Intuition, representative thinking, is something restrictive, something receptive only of something restricted; but here the object intuited [God] would be something infinite. The infinite cannot be carried in this vessel. Both Frankenstein and Werther are determined by the incomplete dialectic of love, subjected to the want of unity it prescribes.

They both speak the exorbitant language of the Romantic imagination and indulge in passions whose ultimate object is the idealised form of self. Werther, similarly, speaks of the imagination and the possibility of artistic expression 'if I had some clay or wax to model'.

The bleak identity of the monster in frankenstein a novel by mary shelley

As a Romantic artist, Werther identifies nature as the locus of total unity. Alone in the folds of nature, Werther feels the unifying presence of being; it elevates him, enabling his participation in the 'breath of the All-loving One who sustains us as we float in illimitable bliss' p.

This unity, as with Hegelian conceptions, assumes the fusion of internal and external worlds through the animating breath of life: Love elevates the subject himself: In love, Werther recovers the fullness of being which his first letter describes as having been lost. Early in his epistolary account he recalls the loss of a woman friend whose presence elevated his own sense of being, allowing him to become 'everything I could be' p.

Nature and women are the locus of love, linking the totality of being to the presence of maternal affection. Not only are women in Werther's past substitutes for lost maternal affection: Lotte is herself identified with the wonderful mother whose story has both Albert and Werther on the brink of losing consciousness.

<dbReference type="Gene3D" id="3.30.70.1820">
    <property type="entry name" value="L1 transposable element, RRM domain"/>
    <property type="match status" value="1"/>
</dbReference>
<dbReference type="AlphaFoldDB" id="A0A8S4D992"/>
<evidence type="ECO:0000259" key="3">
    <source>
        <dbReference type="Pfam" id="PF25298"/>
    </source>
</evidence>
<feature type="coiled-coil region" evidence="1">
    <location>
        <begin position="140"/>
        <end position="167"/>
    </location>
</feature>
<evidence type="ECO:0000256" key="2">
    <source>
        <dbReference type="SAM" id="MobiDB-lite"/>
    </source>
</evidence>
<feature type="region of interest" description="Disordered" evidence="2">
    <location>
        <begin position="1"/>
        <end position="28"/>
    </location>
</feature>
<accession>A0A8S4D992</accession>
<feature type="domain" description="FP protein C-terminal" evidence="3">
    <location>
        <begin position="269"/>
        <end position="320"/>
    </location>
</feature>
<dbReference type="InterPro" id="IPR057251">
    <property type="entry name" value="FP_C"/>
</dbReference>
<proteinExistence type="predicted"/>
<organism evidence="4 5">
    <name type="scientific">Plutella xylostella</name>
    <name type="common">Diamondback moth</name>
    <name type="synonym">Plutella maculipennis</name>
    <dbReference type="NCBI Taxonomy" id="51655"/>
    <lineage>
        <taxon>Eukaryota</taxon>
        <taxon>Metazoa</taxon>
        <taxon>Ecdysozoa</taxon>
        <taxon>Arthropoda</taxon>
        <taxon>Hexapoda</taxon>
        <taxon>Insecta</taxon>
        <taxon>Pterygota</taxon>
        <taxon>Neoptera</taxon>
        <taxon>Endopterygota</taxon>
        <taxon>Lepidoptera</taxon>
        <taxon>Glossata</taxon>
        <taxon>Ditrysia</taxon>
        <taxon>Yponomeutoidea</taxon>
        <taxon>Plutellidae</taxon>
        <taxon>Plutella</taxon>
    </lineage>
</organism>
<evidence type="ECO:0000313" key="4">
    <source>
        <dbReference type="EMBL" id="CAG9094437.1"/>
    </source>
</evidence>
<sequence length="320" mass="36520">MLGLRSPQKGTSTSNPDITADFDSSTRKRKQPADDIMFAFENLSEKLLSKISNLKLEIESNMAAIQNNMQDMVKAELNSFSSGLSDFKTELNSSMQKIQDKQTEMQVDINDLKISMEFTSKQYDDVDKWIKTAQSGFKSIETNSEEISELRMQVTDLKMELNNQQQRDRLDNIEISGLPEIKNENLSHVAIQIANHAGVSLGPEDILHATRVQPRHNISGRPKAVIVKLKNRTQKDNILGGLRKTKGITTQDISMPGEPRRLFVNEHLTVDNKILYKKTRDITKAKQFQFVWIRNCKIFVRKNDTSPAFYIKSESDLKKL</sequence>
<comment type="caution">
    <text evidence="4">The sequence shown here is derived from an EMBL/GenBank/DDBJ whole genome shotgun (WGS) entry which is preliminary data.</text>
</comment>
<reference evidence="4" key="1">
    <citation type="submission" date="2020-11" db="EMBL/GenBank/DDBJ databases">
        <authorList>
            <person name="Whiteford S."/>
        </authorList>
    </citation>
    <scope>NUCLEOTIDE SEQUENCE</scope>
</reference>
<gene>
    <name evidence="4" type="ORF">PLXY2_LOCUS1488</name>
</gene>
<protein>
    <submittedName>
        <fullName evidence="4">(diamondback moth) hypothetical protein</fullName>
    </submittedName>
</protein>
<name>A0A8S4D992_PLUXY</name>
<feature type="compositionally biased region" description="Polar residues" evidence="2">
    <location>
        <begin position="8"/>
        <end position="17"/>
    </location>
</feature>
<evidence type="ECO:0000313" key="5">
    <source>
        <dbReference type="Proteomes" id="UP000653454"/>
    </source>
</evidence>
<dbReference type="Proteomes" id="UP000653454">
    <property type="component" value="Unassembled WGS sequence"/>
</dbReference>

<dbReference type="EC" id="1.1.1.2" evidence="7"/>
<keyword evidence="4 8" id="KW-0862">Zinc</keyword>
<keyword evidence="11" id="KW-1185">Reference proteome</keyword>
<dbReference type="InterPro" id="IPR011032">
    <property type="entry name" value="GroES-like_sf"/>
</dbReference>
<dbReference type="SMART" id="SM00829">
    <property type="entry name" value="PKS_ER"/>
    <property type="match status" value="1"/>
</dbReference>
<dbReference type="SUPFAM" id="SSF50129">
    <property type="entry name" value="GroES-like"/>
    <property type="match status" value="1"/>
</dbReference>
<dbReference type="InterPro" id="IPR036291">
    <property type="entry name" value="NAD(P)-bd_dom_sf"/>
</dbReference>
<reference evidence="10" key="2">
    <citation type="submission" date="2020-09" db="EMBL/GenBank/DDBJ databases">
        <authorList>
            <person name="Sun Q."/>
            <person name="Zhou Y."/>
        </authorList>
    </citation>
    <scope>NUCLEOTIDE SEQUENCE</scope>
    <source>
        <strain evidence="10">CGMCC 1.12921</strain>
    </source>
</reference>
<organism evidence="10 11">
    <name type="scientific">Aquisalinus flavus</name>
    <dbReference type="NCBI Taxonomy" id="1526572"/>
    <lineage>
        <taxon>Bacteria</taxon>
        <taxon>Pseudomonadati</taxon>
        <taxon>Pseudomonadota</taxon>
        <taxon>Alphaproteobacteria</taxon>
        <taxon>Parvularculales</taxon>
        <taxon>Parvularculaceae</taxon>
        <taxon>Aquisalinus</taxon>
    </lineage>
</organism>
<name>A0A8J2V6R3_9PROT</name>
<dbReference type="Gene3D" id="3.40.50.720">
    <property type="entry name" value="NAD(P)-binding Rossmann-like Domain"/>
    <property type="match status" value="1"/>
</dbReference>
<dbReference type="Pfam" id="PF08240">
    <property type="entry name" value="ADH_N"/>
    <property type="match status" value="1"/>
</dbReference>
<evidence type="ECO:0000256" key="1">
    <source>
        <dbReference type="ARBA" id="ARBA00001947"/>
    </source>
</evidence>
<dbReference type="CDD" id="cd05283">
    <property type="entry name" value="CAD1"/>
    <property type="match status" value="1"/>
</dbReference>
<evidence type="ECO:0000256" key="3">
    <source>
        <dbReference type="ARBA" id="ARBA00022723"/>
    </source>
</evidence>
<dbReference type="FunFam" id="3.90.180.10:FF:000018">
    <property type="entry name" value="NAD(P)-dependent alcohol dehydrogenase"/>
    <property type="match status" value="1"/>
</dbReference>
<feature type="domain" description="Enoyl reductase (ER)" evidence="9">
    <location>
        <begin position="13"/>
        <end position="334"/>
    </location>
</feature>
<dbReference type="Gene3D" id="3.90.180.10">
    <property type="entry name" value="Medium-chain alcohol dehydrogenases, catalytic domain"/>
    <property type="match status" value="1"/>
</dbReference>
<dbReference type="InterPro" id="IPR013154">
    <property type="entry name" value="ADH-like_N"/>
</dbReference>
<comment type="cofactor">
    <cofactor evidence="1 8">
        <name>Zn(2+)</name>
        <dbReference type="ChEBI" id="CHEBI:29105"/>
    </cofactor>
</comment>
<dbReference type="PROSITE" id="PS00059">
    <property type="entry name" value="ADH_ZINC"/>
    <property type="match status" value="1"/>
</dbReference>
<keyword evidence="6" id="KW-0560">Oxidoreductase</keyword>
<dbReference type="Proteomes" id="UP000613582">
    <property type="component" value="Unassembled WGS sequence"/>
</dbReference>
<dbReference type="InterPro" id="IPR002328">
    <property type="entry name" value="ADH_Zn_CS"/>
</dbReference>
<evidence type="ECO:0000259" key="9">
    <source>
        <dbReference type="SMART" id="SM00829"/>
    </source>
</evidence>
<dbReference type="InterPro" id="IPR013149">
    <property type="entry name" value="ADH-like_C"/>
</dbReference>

Maternal figures predominate in Frankenstein's account of his idealised upbringing. Frankenstein is born into a family of love, the offspring of loving parents. Describing the sequence of events, that for him, culminated in his creation, Victor presents an environment that corresponds to the union of love Hegel associates with the family. His parents are united in 'bonds of devoted affection' while their child is 'their plaything and idol'a heaven-sent symbol of their unity.

Later, with the addition of an orphan girl to the family, the harmonious tones of Victor continue.

  • See Michael Hulse, Introduction to Werther, pp;
  • Significantly, it is the monster who severs all Frankenstein's ties with the human community:

She is another version of him: Elizabeth is an extension of Victor, a mark of his wish for completion, sign of his mother's love, a gift, a 'pretty present' p. She is, however, also a dangerous supplement, a sign of his lack in that she fulfils his mother's wish to have a daughter p.

Not the object of absolute love, Victor is incomplete because he is not a girl. Victor, the 'seed' and symbol of his parents' love, is left wanting the unity that it leaves in the past and promises in the future.

His creative project, furthermore, stays within the bounds prescribed by the familial metaphor. Frankenstein pursues feminine nature in order expropriate the knowledge, both carnal and metaphysical, that will enable him to understand its hidden laws and possess the secret of life. He describes his victory over nature as the achievement of the 'summit of his desires'. In this 'most gratifying consummation' he reaches the pinnacle of subjectivity and the end of his 'painful labour' p.

His penetration, consummation and labour signal the attainment of totality, success in reproduction, conception and creation. His identity is ideal, his union complete: Like the Hegelian love-child or the Wordsworthian child, he has superseded his parents and fathered himself. The plenitude that swells within Frankenstein as he enjoys this moment of idealised erotic selfunion lead to boundless speculations of a metaphysical nature, speculations whose object is the divine form of the self p.